Karen Hoskins

24 February 2016

The elephant in the room

In January of this year, something significant (though largely unnoticed) happened in the world of health and wellbeing. David Cameron became the first Prime Minister in British history to speak about mental health issues in a public speech.

As well as pledging £1billion investment in mental health services, he also said he wanted a more ‘open’ and ‘mature’ approach to an issue mired in both stigma and under-investment.

This would all seem to be a big step forward. So why wasn’t it applauded more widely?

In a letter signed by hundreds of psychiatrists, psychotherapists and other experts in the field, Health Professionals claim they note that the demand for mental health services has risen 20% over the last five years, while mental health service budgets have been cut by 8% in real terms.

Writing in The Independent, Neha Shah says the reality on the ground during these years has been 590 additional suicides and an extra 279,000 prescriptions for anti-depressants.

These are not happy statistics.

It is also estimated that recent cuts in services have left 10,000 victims of sexual abuse waiting over a year for counselling services.

Whilst the Prime Minister’s offer of £1bn towards the problem is welcomed, it is reckoned it would take an £11bn investment to reverse the current trends.

But behind this story, whichever side you take, is the growing awareness that when we speak of health, we must also speak of mental health.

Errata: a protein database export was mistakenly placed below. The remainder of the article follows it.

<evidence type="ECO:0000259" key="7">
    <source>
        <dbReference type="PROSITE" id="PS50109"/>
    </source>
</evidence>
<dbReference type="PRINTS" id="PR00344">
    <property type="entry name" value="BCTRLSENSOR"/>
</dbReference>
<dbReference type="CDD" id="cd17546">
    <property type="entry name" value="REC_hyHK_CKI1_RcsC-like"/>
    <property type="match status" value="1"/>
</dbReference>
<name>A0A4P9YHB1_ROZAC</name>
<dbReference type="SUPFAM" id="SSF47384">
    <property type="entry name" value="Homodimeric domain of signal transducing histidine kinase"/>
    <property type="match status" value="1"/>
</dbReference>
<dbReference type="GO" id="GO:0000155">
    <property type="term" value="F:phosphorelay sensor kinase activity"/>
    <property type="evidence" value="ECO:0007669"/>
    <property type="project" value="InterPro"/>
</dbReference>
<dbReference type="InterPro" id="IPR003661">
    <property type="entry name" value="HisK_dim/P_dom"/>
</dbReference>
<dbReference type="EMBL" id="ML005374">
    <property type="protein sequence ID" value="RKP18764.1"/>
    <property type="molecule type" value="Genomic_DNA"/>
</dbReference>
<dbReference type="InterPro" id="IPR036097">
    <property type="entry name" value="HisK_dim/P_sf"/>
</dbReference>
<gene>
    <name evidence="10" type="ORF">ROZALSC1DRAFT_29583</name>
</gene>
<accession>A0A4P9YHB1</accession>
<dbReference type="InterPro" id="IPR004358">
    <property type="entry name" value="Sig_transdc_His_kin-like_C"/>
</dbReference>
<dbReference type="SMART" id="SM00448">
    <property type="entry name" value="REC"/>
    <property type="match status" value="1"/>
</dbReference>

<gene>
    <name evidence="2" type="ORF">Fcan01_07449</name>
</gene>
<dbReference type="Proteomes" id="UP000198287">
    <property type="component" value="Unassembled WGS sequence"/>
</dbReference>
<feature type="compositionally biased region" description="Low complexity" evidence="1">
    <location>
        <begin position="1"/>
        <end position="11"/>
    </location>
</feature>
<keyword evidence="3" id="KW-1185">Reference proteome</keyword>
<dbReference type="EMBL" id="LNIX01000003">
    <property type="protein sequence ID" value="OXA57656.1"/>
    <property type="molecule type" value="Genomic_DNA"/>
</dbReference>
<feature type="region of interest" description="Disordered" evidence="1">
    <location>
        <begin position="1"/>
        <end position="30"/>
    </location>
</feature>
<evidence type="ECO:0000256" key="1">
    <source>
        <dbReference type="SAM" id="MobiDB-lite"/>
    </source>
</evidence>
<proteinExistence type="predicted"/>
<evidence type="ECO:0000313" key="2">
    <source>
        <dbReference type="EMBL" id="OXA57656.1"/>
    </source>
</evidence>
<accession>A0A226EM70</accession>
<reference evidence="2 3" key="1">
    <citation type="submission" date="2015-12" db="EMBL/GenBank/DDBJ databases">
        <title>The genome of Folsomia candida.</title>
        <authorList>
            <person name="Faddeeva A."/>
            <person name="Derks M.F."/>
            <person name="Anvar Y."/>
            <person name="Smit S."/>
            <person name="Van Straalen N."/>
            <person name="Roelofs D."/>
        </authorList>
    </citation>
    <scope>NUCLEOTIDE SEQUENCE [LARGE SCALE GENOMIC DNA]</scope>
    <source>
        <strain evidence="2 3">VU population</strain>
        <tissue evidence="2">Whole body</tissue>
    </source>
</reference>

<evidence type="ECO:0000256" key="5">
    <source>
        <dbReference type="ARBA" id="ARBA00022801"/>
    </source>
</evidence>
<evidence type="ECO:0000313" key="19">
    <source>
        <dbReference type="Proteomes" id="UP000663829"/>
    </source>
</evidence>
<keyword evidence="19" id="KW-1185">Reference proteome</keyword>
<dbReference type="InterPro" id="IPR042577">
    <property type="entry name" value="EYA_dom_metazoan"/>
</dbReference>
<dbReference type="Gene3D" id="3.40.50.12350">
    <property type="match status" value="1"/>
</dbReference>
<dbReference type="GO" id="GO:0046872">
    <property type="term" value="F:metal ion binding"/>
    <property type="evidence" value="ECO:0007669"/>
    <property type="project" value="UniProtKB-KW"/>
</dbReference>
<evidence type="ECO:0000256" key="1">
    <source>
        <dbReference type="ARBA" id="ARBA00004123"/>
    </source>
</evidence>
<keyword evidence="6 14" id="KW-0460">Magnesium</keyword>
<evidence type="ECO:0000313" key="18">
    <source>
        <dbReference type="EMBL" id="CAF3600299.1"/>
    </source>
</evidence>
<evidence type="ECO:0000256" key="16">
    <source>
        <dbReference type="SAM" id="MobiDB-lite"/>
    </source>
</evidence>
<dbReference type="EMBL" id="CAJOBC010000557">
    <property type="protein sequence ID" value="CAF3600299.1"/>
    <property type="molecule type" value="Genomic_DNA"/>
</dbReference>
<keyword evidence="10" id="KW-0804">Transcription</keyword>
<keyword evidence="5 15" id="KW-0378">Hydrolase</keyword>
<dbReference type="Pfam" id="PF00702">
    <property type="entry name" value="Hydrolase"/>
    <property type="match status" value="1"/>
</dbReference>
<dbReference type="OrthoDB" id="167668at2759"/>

Simon Parke says as CEO of the Mind Clinic which takes counselling into a wide range of organisations. With experience of over 2500 one-to-one meetings with employees, one truth is clear: more important than our external circumstances in life are our internal resources.

Life is difficult - whether its relationship problems, financial troubles, housing issues, family crises… or some other experiential monster.

In the end, however, it’s not our situation that cripples us; but our inability to respond to that situation with resilience and creativity.

Yes, it’s all about our mental health…the subject no one likes to speak about. To most employers, a broken ankle is so much more acceptable than depression when it comes to sick notes.

And the imbalance is reflected in the NHS where mental health services currently receive only 13% of funding despite accounting for more than 23% of the disease burden in the UK.

When we speak about health – whether our own or the health of others - there’s an elephant in the room.


Simon Parke is CEO of the Mind Clinic. For more information about their support work in organisations, go to: